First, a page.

Fact Check
Trade on track
By Lan Xinzhen  ·  2022-04-02  ·   Source: NO.14 APRIL 7, 2022

The Office of the United States Trade Representative announced on March 23 it would reinstate 352 of the 549 previously granted and extended product exclusions under the China Section 301 Investigation, covering electronic components, bike parts, electric machines and seafood products.

This decision on the part of the U.S. comes for the sake of its own interests, but will also benefit overall trade between both countries. China believes the American practice of imposing higher tariffs on Chinese exports is in neither party's interests. With rising inflation and a sluggish global economic recovery, the U.S. should cancel all additional tariffs it previously slapped on Chinese exports to the U.S. and push bilateral trade relations back on track, for the fundamental good of all consumers and producers involved.

China considers the Sino-American relationship a win-win, not a zero-sum competition. It generally does not mean to retaliate, but the country was compelled to take countermeasures when the U.S. launched the trade war in 2018. Still, China has tried its utmost to minimize the harm inflicted on both economies.

Despite ever-warming bilateral economic cooperation and connections over the past five decades, the U.S. chose to wage a trade war to contain China. Yet following four years of ongoing conflict, the former seems to have realized that, when intertwined across the board, imposing higher tariffs on Chinese exports tends to backfire.

Total trade volume between the countries in 2021 hit 4.88 trillion yuan ($768.6 billion), up 20.2 percent year on year. This reveals just how the conflict failed to slash bilateral trade, which remains robust thanks to strong market demand.

Adding tariffs on Chinese exports eventually sees the cost passed on to American consumers. According to the American Action Forum, the added tariffs on Chinese exports to the U.S. during the Donald Trump administration involved $331.9 billion worth of goods, with added tariff costs amounting to $51.4 billion. Further calculations estimate 92.4 percent of the costs of the higher tariffs on Chinese exports were imposed on U.S. consumers.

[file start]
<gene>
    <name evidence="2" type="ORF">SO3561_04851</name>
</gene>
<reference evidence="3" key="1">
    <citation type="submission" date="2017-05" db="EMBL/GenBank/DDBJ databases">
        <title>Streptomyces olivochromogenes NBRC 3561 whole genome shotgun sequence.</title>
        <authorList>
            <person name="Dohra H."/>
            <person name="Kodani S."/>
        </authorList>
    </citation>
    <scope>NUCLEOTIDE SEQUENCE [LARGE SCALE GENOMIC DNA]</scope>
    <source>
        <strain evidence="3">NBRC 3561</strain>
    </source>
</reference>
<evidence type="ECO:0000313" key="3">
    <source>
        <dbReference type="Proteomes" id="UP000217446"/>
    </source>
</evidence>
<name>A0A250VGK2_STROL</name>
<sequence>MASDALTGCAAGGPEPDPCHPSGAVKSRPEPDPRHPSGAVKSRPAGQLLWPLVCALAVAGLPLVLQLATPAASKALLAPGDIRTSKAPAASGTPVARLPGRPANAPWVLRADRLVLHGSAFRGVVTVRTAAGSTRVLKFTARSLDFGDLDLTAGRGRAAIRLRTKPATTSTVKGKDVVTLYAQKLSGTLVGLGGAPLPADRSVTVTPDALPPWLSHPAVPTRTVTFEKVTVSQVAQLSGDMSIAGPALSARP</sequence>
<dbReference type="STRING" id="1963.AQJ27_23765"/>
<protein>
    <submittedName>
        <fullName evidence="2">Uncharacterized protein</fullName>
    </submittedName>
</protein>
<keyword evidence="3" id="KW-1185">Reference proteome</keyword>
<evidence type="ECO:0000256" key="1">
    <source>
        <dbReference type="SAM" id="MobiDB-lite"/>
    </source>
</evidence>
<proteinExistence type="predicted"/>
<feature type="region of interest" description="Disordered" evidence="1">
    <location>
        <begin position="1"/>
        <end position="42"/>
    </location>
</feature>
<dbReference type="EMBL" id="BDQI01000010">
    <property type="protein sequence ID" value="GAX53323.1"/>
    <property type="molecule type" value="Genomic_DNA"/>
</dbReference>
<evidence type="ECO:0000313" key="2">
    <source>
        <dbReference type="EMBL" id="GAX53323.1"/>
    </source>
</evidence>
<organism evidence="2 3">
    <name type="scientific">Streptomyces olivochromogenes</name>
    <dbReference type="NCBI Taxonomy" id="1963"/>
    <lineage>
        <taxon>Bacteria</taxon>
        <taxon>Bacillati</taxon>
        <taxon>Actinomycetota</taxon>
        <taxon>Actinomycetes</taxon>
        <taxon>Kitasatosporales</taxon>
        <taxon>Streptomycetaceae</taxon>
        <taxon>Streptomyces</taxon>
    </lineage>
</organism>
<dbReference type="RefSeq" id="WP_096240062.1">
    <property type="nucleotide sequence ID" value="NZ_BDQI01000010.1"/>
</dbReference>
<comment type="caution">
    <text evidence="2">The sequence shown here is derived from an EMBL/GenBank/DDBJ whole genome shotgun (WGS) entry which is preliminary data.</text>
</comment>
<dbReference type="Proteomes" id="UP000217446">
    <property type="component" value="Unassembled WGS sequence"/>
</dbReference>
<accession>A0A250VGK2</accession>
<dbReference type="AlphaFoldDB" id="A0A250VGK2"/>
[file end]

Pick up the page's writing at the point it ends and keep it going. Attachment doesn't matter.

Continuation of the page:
U.S. inflation hit a four-decade high in February, with the consumer price index rising by 7.9 percent year on year. Surging inflation is a result of assorted factors like relentless money printing and trade war-induced price hikes. Bearing this in mind, on December 2, 2021, U.S. Treasury Secretary Janet Yellen admitted that adding tariffs on Chinese exports worth hundreds of billions of U.S. dollars had indeed raised consumer prices in the U.S.

Perching on the high-end of the manufacturing industry, the U.S. heavily relies on countries like China and Mexico for light industrial products. Consequently, American consumers will suffer more from economic conflict.

In his State of the Union Address on March 1, President Joe Biden announced that his primary mission was to curb inflation surges. But where should one start? The reinstatement of certain exclusions under the China Section 301 Investigation seems a good beginning, but its span remains too narrow.

Many Americans oppose the lingering trade war. Since Biden took office in January 2021, the U.S. Government has received more than 53,000 requests for tariff concessions. But the limited exclusions prove that Sino-American relations are still mired in the quicksand created by the Trump administration. 

On September 10, 2021, the video call between President Xi Jinping and President Biden set the tone of "getting back on track," and signaled that the China-U.S. trade relationship was about to improve.

Another video call between the two presidents on March 18 demonstrated the willingness on both sides to stabilize and improve bilateral relations. It's safe to say a favorable political condition is now in place for both sides to cancel added tariffs and return trade relations to a normal state. This will in turn allow the U.S. to ease its domestic inflationary pressures.

Copyedited by Elsbeth van Paridon

Comments to lanxinzhen@cicgamericas.com 

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